What is Your Plan When the Markets Punch You in the Mouth?
What to do with rising interest rates, robust corporate profits, massive tax cuts and a self-inflicted trade war
Mike Tyson was a fierce boxer with a savage killer instinct, known more for his antics and brawling than for his eloquent words. That is an understatement. Prior to a fight with Tyson, challenger Tyrell Biggs told reporters he had a plan for winning the fight. When asked about this, the Los Angeles Times reported Tyson's famous response:
"Everyone has plans until they get hit for the first time."
Although this is an old fighting adage, it can be applied to multiple situations in life. This may not be truer than where we are now with the stock market. For the investors who actually have a plan, there is not a playbook for rising interest rates, robust corporate profits, massive tax cuts and a self-inflicted trade war. How are current conditions going to punch your investment portfolio in the mouth?
RISING INTEREST RATES
Yes, you can lose money in bond funds and probably have at times over the last year. Many investors use bonds as a safe haven for their portfolio. Unbeknownst to most, bond funds have an inverse relationship to interest rates. As interest rates rise, the price of bonds declines. With Fed Chair Jerome Powell increasing the Fed Funds rate, mortgage rates inching up and a late-stage economic cycle, a surprise decline in even the most conservative bond-heavy portfolios is not out of the question.
The likelihood of an all-out trade war between the United States and ta is up for debate, but markets do not like uncertainty. A trade war is an economic brawl between at least two countries. Each nation tries to protect its own economy by raising import taxes, called tariffs. The impact can reduce growth, slow the sale of goods across borders and increase prices for consumers which results in lower profits for companies. This can ultimately cause a slow down in the economy with higher unemployment while sending the stock market plummeting.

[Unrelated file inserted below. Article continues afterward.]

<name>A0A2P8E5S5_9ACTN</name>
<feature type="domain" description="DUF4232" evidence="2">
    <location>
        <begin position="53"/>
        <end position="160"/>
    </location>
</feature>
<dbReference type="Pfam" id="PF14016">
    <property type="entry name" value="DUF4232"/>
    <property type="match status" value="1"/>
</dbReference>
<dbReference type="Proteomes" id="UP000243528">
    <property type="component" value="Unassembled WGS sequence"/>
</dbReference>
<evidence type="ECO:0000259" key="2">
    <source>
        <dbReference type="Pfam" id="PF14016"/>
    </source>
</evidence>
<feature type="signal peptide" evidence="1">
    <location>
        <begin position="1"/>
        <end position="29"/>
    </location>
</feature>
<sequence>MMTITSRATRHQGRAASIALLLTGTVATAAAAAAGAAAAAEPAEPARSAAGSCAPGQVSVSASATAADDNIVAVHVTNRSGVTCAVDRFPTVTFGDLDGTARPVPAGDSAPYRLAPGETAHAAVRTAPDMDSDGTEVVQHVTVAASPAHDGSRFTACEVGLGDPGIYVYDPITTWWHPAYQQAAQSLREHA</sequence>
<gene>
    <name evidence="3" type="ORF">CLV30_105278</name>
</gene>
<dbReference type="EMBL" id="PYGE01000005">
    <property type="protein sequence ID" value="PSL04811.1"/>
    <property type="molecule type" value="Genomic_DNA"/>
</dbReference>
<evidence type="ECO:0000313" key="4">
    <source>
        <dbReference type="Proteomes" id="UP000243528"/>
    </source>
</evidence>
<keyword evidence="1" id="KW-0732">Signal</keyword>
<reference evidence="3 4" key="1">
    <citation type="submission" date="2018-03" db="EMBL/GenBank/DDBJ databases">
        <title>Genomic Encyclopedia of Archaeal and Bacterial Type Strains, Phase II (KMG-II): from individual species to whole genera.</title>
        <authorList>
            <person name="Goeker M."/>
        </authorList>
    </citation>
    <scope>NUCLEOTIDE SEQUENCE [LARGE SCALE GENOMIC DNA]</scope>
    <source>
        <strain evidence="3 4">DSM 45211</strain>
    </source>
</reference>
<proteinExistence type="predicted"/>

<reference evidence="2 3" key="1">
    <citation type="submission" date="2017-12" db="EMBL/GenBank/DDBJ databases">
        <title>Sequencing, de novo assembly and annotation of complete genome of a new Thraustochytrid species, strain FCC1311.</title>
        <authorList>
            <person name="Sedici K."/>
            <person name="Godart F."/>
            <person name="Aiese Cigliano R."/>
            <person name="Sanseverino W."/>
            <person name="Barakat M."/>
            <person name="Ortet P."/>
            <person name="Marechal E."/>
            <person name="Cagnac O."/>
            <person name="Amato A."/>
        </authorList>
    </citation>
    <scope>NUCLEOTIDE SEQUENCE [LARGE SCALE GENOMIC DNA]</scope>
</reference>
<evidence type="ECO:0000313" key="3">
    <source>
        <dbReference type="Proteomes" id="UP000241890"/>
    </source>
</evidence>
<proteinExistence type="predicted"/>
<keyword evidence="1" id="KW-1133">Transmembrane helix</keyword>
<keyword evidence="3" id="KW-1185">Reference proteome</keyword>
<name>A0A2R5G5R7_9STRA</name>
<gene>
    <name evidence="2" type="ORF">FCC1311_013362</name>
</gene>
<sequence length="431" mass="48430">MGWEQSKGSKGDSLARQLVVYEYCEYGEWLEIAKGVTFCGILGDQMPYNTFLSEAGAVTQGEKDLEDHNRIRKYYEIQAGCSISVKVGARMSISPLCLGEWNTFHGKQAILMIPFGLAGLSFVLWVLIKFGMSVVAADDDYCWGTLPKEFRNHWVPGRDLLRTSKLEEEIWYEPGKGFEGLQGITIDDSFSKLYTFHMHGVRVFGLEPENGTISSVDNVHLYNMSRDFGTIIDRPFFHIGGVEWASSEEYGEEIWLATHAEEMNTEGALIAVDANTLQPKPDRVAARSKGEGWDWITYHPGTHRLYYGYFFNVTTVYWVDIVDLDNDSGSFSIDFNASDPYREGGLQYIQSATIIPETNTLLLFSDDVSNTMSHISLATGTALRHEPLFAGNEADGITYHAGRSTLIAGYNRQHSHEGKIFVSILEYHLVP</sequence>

In an interview with CNBC earlier this year, billionaire investor Warren Buffet was asked about a trade war, and warned: "…it's counter to the interests of us. It's counter to the interests of China. It's counter to the interests of every country in the world. The world thrives on trade.”
In the midst of a robust economy with American’s 401(k)s invested in stocks and confidence high, even the best investment plan may not be enough when the world’s largest economy is lacing up to fight with the world’s second largest economy.
America has experienced multiple tax cuts throughout history. Although economists do not agree, many say tax cuts stimulate the economy which helps increase the stock market. Most recently, Ronald Reagan slashed taxes in 1981, and George W. Bush signed two major cuts into law in both 2001 and 2003. These tax cuts came during or on the heels of a struggling economy and stock market decline.
In December 2017, the Tax Cuts and Jobs Act was passed into law – a time in which America had the lowest unemployment in years, a robust economy and a stock market on a record bull market run. These are the good ol' days and tax cuts have provided an economic exuberance not seen since the tech bubble burst nearly two decades ago. The most important distinction of this tax cut is the slashing of corporate tax rates boosting the profits of corporations and their stock prices. If nothing else, history has taught us the economy is cyclical. As Americans pour money into the stock market during the good times, the markets have an evil way of correcting not only prices, but the risk tolerance of investors.
CHANGE OF PLANS
Many Americans maintain an investment strategy of ignorant bliss. Others have a portfolio plan which is outdated, insufficient, or is plainly a bad plan. The stakes are simply too high not to care or be prepared.
In a 1957 Readers Digest article, Allen Saunders is attributed with saying “Life is what happens to you while you’re busy making other plans.”
In the same vein, your portfolio returns and financial goals are what happens when you are living life. Most Americans are spending more time annually planning a family vacation then planning an investment strategy and financial goals. History has taught us, that the markets are going to punch us in a face. Those investors with a plan will have a head start, but better be ready to adjust the plan during adverse economic conditions. Life happens; the markets are volatile; and investing is not linear.